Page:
Jump to content


Photo

Tungsten in daylight


  • Please log in to reply
6 replies to this topic

#1 chris marte

chris marte
  • Basic Members
  • PipPip
  • 12 posts
  • Student

Posted 09 April 2008 - 02:15 PM

Hey everyone. I'm working on a short student film, that's going to be shot at the end of April. The assignment says that I can only shoot OUTSIDE, on Kodak 50D 16mm film on a CP-16 camera and CAN NOT use filters, gels or lights. All I can use are flags or diffusion boards. I have everything good to go, but there are 3 ESSENTIAL scenes where the main subject is walking outside, by a large building, with big windows. The lights inside of these buildings are 3200K, so i know they're going to appear to be blue, because of the daylight stock.

Since i can't use color correction filters (remember, no filters), will i get a bluish haze hovering and "spilling out" around the building, or will the blue stay only inside of the building???

I don't mind some blue (the exterior looks warm, so it makes a nice contrast), just as long as it is not "spilling out" or creating a haze.
  • 0

#2 John-Erling Holmenes Fredriksen

John-Erling Holmenes Fredriksen
  • Basic Members
  • PipPip
  • 83 posts
  • Cinematographer
  • Oslo, Norway

Posted 09 April 2008 - 02:21 PM

Tungsten is warmer, not cooler, and if this is a day scene, I can guarantee you the light from inside the building won't overpower the daylight outside.
  • 0

#3 chris marte

chris marte
  • Basic Members
  • PipPip
  • 12 posts
  • Student

Posted 09 April 2008 - 02:26 PM

Tungsten is warmer, not cooler, and if this is a day scene, I can guarantee you the light from inside the building won't overpower the daylight outside.


I know it's warmer, but when exposed on daylight stock, tungsten light appears blue, because the stock is balanced to 5500K, a cooler color temperature.
  • 0

#4 Michael Nash

Michael Nash
  • Sustaining Members
  • 3330 posts
  • Cinematographer
  • Pasadena, CA

Posted 09 April 2008 - 02:29 PM

You're very confused. 3200K tungsten light is orange in comaparison to 5600K daylight; Daylight is blue in comparison to tungsten light. So if you're shooting outdoors in the daytime with daylight balanced film, sunlight will appear "white," and any tungsten lights seen through windows inside the building will appear orange.

In a day exterior the inside lights of the building won't be anywhere near bright enough to contaminate the scene.

Take a digital still camera or video camera to the location, set the white balance to daylight, and shoot some test shots. You'll see what I mean.
  • 0

#5 chris marte

chris marte
  • Basic Members
  • PipPip
  • 12 posts
  • Student

Posted 09 April 2008 - 02:38 PM

You're very confused. 3200K tungsten light is orange in comaparison to 5600K daylight; Daylight is blue in comparison to tungsten light. So if you're shooting outdoors in the daytime with daylight balanced film, sunlight will appear "white," and any tungsten lights seen through windows inside the building will appear orange.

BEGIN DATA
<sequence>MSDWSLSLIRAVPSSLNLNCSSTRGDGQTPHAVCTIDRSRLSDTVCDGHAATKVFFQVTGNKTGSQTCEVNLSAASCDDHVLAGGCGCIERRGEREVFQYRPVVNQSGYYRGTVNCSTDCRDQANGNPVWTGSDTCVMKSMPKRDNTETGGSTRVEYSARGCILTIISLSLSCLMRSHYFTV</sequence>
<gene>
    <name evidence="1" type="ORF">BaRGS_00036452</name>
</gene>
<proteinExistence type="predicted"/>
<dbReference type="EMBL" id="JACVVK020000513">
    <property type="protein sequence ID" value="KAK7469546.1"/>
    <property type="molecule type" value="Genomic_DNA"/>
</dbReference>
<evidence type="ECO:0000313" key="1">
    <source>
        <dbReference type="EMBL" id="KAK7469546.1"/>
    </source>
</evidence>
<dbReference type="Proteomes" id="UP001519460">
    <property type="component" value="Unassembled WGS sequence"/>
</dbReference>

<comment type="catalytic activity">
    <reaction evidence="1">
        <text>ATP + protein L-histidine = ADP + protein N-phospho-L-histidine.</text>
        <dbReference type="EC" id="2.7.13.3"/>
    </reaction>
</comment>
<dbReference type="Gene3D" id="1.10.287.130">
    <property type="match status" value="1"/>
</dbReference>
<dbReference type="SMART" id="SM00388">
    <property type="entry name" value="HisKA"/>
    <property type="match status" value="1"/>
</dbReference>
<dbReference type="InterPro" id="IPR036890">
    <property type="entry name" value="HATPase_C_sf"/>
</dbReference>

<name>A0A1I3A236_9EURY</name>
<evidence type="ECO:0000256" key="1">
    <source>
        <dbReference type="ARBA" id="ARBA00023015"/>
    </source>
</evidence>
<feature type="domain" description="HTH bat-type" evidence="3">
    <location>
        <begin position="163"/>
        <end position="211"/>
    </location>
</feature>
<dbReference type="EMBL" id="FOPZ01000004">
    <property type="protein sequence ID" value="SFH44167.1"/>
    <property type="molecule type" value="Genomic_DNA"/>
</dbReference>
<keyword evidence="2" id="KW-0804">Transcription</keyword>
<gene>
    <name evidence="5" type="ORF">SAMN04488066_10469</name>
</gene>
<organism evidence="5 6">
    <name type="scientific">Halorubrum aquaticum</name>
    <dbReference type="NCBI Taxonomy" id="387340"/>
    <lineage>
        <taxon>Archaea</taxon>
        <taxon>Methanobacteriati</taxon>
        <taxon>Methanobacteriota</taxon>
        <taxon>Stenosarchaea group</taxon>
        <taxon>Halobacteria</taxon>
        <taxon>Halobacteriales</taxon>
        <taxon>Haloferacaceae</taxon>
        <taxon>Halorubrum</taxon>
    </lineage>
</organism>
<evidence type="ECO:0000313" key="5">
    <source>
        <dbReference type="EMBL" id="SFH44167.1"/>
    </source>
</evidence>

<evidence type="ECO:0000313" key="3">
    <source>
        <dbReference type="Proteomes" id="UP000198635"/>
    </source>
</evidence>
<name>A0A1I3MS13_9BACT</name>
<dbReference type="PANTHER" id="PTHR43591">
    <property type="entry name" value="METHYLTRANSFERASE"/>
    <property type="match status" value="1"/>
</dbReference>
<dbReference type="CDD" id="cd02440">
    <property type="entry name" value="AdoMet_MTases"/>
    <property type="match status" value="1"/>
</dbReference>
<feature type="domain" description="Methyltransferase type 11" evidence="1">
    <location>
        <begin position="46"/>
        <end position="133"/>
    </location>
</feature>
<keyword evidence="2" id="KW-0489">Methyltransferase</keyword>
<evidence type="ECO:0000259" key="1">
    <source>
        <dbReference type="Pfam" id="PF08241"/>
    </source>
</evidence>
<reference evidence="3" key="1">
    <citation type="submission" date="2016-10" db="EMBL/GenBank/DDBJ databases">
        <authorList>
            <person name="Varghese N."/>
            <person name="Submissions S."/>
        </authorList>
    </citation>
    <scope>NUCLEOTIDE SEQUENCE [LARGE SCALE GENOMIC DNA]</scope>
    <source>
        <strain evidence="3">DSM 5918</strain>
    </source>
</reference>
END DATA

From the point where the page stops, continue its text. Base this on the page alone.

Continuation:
In a day exterior the inside lights of the building won't be anywhere near bright enough to contaminate the scene.

Take a digital still camera or video camera to the location, set the white balance to daylight, and shoot some test shots. You'll see what I mean.


Thanks Michael. I know what type of light looks like what, i just had a little mix up with what tungsten light would look like under a daylight stock and vice versa. Appreciate it!
  • 0

#6 John-Erling Holmenes Fredriksen

John-Erling Holmenes Fredriksen
  • Basic Members
  • PipPip
  • 83 posts
  • Cinematographer
  • Oslo, Norway

Posted 09 April 2008 - 02:41 PM

I know it's warmer, but when exposed on daylight stock, tungsten light appears blue, because the stock is balanced to 5500K, a cooler color temperature.


Like Michael already suggested, you should take a videocamera to the location and test this. You will see that tungsten actually appears very warm on daylight stock (set white balance to 5600K or "outside" to see this), and that inside light "spilling out" will not be a problem at all (you most likely won't even see the insides, still assuming this is a day scene, not a night scene).

The thing about Kelvin is that if you think of it as a characteristic of lights, it can be a bit confusing as warmer Kelvin means cooler lights (as in cool = blue and warm = orange). But if you think of Kelvin as a characteristic for your stock, it's a bit more logical, as you can imagine that a warmer stock will warm the lights, while a cooler stock will cool the lights. Meaning that a 5600K stock will "warm up" 3200K lights, and make them look orange, while 3200K stock will cool down 5600K lights and make them look blue (in other words, the opposite of your initial assumption).

Hope this makes everything a bit more clear for you.
  • 0

#7 Hal Smith

Hal Smith
  • Sustaining Members
  • 2280 posts
  • Cinematographer
  • OKC area

Posted 09 April 2008 - 07:28 PM

Wikipedia has an in-depth article on Color Temperature.

Wiki Color Temp. Article
  • 0


Broadcast Solutions Inc

rebotnix Technologies

Abel Cine

FJS International, LLC

The Slider

Paralinx LLC

CineTape

Rig Wheels Passport

Visual Products

CineLab

Technodolly

Opal

Glidecam

Tai Audio

Ritter Battery

Aerial Filmworks

Gamma Ray Digital Inc

Willys Widgets

Wooden Camera

Metropolis Post

Media Blackout - Custom Cables and AKS

Ritter Battery

Metropolis Post

Glidecam

Gamma Ray Digital Inc

Visual Products

Aerial Filmworks

Paralinx LLC

Rig Wheels Passport

FJS International, LLC

Abel Cine

Willys Widgets

Media Blackout - Custom Cables and AKS

Broadcast Solutions Inc

The Slider

Opal

Wooden Camera

rebotnix Technologies

CineTape

Technodolly

CineLab

Tai Audio